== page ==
During this unit, we have been focusing on comprehension strategies as we read the novel, "The Whipping Boy" by Sid Fleischman. In this lesson, we are focusing on the strategy of synthesizing.
To start the lesson, we are making Kool Aid! I will begin by asking the students the ingredients necessary to make Kool Aid. I will pull each ingredient out of a box as they name them. (Kool Aid, sugar, and water.) Once we have all the ingredients, I will say, "Ok, I have all the ingredients, so here is my Kool Aid, correct?" I will try to steer the students to respond that we need to mix all the ingredients together. "Why is it important to mix all the ingredients together?" Each of the ingredients separately are good for different things. Mixed together, they make something new.
This is just how it works when we synthesize what we read. We take what we are reading about and mix it with what we have read about in the past, what we know, what we have experienced, and we make understanding, new ideas, and thoughts.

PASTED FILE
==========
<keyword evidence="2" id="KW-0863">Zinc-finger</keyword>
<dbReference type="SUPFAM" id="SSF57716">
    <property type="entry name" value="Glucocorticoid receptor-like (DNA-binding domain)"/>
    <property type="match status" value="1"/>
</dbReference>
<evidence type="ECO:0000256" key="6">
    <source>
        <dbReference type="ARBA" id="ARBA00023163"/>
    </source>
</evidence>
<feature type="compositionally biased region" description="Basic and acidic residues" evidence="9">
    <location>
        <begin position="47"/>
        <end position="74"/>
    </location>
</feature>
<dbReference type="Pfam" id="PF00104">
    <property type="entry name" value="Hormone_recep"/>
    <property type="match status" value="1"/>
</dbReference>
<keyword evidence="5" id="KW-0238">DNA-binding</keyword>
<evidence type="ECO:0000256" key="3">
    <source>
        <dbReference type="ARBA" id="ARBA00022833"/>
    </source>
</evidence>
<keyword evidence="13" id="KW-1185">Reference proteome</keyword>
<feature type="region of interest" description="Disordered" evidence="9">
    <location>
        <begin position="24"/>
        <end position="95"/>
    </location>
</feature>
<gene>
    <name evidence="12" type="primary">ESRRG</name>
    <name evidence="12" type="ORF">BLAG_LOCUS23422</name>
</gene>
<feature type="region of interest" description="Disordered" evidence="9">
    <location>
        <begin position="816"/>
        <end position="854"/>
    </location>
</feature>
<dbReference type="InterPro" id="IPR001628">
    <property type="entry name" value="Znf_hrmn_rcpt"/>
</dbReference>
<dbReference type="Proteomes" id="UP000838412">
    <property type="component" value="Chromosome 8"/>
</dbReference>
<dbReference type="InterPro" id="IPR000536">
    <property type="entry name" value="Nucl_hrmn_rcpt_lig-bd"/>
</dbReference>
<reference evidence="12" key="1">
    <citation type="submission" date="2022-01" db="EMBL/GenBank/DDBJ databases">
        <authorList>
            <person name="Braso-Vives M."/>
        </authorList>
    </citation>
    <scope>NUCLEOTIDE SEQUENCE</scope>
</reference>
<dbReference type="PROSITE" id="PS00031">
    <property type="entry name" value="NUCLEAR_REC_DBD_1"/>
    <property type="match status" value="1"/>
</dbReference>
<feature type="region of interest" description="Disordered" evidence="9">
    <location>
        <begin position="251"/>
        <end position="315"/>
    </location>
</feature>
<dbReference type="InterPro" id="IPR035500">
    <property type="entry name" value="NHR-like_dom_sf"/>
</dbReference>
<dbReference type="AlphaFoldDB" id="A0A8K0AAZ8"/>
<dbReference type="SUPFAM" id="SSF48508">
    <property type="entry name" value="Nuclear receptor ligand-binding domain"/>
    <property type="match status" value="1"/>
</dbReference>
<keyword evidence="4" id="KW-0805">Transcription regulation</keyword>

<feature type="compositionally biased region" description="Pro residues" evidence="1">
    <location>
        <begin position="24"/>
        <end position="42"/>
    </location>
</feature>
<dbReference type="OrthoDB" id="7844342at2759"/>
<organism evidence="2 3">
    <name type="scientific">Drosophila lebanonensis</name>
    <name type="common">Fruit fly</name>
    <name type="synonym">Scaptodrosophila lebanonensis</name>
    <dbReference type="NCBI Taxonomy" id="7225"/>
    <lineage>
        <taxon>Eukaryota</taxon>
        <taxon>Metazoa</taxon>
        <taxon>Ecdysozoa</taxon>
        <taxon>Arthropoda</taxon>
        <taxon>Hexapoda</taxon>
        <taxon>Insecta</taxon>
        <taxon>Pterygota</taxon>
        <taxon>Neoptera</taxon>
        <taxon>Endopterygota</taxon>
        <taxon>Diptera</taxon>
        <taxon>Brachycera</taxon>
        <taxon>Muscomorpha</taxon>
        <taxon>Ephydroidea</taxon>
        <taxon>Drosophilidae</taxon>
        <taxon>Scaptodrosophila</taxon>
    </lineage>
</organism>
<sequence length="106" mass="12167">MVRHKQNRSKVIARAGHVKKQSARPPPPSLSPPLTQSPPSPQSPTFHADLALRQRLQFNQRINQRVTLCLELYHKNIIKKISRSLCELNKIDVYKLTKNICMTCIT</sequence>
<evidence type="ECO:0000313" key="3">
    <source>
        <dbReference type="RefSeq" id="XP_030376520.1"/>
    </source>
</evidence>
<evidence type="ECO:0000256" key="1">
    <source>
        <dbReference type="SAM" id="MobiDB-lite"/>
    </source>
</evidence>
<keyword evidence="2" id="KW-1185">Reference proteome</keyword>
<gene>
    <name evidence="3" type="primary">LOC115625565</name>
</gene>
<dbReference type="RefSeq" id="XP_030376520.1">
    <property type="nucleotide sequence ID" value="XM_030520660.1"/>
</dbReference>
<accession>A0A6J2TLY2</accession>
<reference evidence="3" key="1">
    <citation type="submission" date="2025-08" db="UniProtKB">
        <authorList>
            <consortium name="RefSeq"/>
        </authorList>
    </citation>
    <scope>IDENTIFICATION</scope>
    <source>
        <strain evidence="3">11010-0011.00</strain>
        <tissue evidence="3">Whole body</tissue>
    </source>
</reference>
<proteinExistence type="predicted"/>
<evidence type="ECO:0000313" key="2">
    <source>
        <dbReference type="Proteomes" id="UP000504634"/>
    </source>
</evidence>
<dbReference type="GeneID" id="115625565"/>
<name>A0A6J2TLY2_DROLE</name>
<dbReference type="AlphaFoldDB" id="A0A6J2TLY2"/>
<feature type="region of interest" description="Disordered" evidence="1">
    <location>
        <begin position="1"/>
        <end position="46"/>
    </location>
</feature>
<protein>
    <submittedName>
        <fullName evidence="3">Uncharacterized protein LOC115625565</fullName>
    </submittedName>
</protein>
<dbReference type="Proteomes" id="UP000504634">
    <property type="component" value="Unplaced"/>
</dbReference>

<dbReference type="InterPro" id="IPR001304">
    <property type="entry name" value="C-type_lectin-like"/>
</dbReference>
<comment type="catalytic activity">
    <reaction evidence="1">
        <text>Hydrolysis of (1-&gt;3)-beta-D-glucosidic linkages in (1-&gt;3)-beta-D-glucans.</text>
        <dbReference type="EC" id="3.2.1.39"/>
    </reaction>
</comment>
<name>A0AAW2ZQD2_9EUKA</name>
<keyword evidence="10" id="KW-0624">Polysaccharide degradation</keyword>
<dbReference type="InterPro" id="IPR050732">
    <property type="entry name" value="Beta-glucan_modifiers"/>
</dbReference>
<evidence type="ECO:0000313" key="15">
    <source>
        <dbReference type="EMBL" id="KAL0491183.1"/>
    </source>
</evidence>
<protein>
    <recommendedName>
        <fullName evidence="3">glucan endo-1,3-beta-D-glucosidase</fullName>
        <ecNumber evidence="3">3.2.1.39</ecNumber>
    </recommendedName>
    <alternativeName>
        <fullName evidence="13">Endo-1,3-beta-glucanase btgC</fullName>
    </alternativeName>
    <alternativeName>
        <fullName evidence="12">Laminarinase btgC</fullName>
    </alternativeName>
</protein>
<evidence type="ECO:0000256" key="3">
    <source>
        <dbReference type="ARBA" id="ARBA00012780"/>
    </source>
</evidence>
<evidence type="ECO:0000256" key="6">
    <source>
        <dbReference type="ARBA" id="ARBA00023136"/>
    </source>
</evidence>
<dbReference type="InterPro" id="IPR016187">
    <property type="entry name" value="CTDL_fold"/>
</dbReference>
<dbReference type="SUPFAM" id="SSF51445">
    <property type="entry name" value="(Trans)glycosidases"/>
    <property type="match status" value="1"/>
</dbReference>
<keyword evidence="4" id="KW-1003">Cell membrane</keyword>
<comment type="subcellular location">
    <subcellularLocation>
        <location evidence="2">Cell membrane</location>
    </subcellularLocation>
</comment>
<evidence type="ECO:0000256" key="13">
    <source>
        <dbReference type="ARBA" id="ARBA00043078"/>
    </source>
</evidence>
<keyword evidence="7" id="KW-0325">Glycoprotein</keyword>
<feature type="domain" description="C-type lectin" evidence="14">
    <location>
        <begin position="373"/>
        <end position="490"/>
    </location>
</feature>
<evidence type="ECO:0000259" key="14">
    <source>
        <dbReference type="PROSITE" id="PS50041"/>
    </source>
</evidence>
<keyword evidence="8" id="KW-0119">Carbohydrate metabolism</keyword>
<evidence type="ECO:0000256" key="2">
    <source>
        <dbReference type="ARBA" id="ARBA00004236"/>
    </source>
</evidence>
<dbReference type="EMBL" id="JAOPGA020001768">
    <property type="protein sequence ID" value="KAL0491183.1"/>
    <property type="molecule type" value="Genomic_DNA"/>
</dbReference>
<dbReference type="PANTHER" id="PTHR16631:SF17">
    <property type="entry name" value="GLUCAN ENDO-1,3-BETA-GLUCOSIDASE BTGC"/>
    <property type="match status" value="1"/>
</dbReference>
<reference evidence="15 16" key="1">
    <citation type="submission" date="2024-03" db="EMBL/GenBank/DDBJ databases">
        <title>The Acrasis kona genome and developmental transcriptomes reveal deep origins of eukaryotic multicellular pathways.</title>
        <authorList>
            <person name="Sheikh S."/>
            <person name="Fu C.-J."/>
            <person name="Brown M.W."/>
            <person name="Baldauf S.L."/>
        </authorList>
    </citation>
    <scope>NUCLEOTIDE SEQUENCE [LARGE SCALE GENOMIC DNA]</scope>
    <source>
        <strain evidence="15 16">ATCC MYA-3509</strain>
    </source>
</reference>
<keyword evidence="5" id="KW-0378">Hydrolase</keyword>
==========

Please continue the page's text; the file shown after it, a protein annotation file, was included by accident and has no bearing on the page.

Fleischman, S. (2003). The Whipping Boy. New York, NY : Greenwillow Books
After we have enjoyed our Kool Aid, we will apply what we have learned about synthesis by reading the Time for Kids article "Good Enough to Eat" by Suzanne Zimbler. (If you have not read this article, I highly resommend you do. It is a short, HIGH interest article.)
I will ask the kids to read through the article, thinking about their comprehension. I will challenge them to try to really understand what the article is saying, apply comprehension strategies we have learned to help with comprehension. After reading, I will have the students fill in the synthesize sheet. I have included this sheet in the resources. The questions on the synthesize activity page are designed to spark thinking. To provoke new thoughts and ideas and hopefully lead students to that synthesis.
After completing the synthesize page, the students will discuss with their tables the ideas that this article sparked and the things they now understand.
My students will now get a chance to apply what they know about synthesizing information from the text as they read chapter eleven in "The Whipping Boy" by Sid Fleischman. As they read "The Whipping Boy," they will again fill in the synthesize sheet to spark understand and new ideas.
After reading and synthesizing the new information, the students will share their thoughts and ideas with the students at their tables.